Instead of blocking chokeholds, the Justice Act incentivizes police not to use them.

Police in major cities have already banned specific types of neck restraints, like the New York Police Department which first banned chokeholds in 1993, the exception being when an officer’s life was in danger — Chicago’s police department followed suit in 2012. The ban alone however did not stop Eric Garner from being choked to death by Officer Daniel Pantaleo.

Pantaleo was fired but never indicted.

Protest signs hung on tall steel fences and barricades outside of the White House highlight the movement for racial justice that reignited in the United States following the police killing of George Floyd. (Courthouse News photo/Brandi Buchman and Jack Rodgers)

Representative Cedric Richmond eviscerated the Republican-backed Justice Act Thursday.

“That bill has about as much teeth as a newborn baby,” the Louisiana Democrat said. “They don’t want to see it because of blind loyalty to a self-absorbed leader who lacks the character or concern to care. America is not just burning, she is weeping. She is crying for American leadership to man up, to write in the laws in this country once and for all that black lives do matter.”

President Donald Trump signed an executive order last week focused on reforming chokeholds, but it carved out an exception for their use during life-endangering encounters.

Another breaking point between lawmakers was qualified immunity.

In its passage, the Floyd Act ends qualified immunity for government officials and police, a legal doctrine that first emerged in 1967 when Mississippi police arrested black clergymen who entered — they said mistakenly — a whites-only rest area.

When the Supreme Court faced the question of whether the white officers who arrested the black clergy members were liable for violating their rights, the justices came to a conclusion that would take over 20 years to be modified.

Since police were government employees, they were not liable, particularly if they were acting “in good faith” and considered their own actions just.

That deeply-subjective position shifted in 1982 when the high court reconsidered qualified immunity and determined that one official’s “good faith” was not sufficient.

Instead, immunity turned on whether a person’s rights were clearly violated under established law.

For proponents, qualified immunity is a welcome contingency, giving law enforcement the right to due process, as the White House suggested this week.

For others, like the 233 Democrats and three Republicans who support the Floyd Act, hundreds of civil rights organizations and the thousands of protesters who continue to demonstrate, it is little better than a shield protecting corrupt officers and a barrier to meaningful legal recourse for victims of excessive and deadly force.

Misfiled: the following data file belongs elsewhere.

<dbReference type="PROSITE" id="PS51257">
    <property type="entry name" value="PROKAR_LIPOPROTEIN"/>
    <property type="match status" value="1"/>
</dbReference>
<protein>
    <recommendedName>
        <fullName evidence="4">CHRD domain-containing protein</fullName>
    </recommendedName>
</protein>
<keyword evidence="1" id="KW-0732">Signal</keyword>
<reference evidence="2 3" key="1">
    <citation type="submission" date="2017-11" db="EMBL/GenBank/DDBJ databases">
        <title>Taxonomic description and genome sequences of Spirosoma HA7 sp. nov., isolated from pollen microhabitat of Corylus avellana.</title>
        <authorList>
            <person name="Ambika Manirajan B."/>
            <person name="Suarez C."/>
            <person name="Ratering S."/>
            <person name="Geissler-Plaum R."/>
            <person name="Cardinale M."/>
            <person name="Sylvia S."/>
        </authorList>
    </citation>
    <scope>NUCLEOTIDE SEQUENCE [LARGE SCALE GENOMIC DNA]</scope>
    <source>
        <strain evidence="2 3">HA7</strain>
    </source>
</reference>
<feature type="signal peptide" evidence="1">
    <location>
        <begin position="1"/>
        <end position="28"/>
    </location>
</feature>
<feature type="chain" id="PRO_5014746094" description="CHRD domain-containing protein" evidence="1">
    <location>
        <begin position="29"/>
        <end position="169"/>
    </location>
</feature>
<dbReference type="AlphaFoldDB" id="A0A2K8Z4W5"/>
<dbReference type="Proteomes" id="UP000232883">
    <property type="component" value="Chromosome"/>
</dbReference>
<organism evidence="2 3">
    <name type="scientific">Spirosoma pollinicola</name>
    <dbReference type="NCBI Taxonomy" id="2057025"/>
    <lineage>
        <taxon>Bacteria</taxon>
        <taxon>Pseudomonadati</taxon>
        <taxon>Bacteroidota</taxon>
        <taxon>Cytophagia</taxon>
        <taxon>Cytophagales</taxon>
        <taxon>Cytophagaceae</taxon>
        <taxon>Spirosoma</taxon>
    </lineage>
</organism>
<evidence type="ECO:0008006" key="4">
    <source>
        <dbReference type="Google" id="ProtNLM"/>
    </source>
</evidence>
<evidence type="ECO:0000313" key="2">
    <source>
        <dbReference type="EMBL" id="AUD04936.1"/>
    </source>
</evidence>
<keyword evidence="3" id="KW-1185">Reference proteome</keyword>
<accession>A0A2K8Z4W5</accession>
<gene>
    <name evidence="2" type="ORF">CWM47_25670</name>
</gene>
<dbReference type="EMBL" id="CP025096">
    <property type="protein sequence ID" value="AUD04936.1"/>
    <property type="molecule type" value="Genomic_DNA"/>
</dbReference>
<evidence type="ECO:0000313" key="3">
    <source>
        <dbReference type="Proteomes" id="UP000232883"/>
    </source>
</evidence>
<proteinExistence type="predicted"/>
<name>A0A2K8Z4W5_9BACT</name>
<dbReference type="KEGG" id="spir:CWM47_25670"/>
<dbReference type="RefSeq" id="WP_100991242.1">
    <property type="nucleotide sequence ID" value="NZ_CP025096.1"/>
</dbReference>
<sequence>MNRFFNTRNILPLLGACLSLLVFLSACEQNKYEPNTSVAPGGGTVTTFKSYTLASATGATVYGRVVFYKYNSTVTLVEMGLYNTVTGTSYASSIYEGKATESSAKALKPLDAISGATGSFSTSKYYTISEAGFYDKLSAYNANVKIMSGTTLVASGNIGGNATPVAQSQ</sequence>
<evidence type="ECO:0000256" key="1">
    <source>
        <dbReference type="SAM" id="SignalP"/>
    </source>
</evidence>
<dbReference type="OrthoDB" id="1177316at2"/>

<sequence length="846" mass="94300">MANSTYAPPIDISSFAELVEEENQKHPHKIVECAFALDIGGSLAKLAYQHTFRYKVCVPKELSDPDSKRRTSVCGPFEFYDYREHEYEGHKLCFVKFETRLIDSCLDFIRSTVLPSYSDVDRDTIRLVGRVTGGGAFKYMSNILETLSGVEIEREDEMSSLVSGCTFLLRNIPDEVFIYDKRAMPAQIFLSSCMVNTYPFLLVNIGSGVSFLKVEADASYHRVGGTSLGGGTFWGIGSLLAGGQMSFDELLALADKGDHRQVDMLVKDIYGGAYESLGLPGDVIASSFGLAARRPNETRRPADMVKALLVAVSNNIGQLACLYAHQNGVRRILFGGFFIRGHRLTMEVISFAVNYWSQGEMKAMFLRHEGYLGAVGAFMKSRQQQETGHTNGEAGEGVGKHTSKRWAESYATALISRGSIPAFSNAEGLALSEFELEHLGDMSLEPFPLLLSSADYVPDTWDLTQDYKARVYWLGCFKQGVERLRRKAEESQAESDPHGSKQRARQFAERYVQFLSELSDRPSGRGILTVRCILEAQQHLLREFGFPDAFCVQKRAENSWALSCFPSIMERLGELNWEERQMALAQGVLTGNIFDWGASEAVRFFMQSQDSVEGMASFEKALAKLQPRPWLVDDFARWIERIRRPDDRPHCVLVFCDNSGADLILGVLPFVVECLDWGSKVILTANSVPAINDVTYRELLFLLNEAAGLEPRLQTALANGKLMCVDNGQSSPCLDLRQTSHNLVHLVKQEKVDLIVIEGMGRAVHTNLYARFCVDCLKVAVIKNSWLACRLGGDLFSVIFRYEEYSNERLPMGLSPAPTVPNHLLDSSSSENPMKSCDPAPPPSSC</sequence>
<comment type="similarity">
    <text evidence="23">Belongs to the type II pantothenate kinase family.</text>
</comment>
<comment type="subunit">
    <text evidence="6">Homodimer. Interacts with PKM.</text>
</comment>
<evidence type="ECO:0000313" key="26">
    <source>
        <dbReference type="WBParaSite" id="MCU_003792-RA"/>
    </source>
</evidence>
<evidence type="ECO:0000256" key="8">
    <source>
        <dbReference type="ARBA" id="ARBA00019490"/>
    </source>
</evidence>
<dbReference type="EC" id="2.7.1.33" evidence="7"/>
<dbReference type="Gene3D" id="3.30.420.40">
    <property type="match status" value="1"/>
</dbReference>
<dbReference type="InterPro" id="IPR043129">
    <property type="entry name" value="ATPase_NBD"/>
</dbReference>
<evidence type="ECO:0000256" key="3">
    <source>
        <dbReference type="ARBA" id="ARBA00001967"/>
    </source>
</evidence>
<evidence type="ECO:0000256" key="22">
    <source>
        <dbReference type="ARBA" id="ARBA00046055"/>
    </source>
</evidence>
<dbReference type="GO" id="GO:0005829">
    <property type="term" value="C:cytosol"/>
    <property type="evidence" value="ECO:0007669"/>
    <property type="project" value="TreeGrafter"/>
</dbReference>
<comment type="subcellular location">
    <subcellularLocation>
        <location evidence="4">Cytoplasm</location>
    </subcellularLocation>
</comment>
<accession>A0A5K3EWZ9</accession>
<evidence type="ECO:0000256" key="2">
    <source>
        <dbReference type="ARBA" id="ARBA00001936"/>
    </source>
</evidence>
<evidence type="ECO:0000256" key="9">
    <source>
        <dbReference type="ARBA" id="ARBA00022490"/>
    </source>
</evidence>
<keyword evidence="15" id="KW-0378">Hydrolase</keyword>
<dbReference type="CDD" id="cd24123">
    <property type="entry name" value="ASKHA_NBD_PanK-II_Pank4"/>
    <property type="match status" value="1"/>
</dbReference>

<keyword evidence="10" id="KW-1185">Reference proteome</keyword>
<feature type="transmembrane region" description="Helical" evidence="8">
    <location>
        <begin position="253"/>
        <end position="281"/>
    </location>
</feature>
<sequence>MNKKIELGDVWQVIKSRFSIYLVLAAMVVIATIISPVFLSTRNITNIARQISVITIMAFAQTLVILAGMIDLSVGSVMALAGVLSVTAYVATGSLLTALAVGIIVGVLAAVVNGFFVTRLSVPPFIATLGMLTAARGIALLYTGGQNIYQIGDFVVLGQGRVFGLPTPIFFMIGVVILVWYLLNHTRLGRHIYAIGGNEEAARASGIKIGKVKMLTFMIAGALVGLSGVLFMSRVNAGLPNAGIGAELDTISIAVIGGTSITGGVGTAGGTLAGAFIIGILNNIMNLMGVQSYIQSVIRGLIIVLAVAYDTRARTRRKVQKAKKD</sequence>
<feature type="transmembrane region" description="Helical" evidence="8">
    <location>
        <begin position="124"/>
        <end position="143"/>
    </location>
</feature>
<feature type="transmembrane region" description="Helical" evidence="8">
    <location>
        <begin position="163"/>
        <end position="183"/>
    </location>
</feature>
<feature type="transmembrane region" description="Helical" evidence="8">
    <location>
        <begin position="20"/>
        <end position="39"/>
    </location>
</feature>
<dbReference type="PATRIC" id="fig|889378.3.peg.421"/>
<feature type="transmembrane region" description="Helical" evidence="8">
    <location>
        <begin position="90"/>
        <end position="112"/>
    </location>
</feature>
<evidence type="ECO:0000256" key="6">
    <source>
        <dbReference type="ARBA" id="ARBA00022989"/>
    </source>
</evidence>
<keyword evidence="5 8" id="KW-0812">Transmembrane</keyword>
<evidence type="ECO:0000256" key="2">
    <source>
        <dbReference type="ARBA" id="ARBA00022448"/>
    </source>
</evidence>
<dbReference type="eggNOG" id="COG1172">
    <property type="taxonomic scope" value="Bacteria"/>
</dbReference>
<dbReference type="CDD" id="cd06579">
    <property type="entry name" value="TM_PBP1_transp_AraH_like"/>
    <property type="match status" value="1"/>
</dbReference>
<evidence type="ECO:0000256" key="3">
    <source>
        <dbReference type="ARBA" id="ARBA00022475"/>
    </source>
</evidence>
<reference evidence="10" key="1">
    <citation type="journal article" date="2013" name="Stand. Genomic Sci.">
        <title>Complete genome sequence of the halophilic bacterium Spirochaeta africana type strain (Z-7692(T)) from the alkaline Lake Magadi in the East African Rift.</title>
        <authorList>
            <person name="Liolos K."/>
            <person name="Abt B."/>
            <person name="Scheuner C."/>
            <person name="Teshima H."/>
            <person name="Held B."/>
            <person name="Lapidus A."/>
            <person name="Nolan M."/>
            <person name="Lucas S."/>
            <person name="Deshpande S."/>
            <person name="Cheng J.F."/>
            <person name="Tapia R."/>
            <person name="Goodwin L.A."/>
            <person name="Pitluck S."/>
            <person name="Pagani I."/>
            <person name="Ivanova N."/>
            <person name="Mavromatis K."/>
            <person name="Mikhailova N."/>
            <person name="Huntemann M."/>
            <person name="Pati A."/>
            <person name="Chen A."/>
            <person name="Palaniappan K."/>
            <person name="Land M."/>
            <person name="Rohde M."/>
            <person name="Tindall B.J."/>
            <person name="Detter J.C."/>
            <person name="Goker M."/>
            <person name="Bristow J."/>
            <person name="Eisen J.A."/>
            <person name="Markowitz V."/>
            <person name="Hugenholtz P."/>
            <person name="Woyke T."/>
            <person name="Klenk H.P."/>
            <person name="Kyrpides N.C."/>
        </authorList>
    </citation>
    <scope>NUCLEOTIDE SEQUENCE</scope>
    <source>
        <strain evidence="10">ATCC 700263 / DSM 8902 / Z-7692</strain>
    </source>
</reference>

In cases examining use of force and justifiable qualified immunity defenses between 2017-19, courts ruled in favor of police more than half of the time, according to a Reuters study.

“Right now, if it’s willful intent; we’re talking about what’s in somebody’s mind,” Bass told Courthouse News. “You can be reckless without examining what’s in someone’s mind. That’s one of the reasons why it never happens because a police officer always says, ‘I didn’t intend to, but I was in fear of my life.’ But you choked somebody for eight minutes and 46 seconds, you couldn’t have been in fear of your life. That’s the difference.”

With its passage in the House, the Floyd Act is left to a bitterly embroiled Senate — but many lawmakers said it was just the beginning of negotiations to reform police departments, not the end.

Representative Sheila Jackson Lee, a Texas Democrat, sent opposed senators a message from the mothers of Eric Garner and Tamir Rice and the father of John Crawford III, all killed by police chokehold or shooting.

“The unjust killing of a loved one, especially at the hands of a law enforcement officer is a pain too many families are forced to endure,” they said.

As the sun beat down on the Capitol steps, Jackson Lee said no one should be denied equality and that all are created equal under the law.

“Gianna Floyd said in the aftermath of the death of her father, ‘Daddy has changed the world,’” Jackson Lee said. “So as I stand here today, let me proclaim… that the George Floyd Justice in Policing Act is not a figment of our imagination, it’s not an idea that we just wanted to exhibit our proudness of the law. This legislation is America’s legislation.”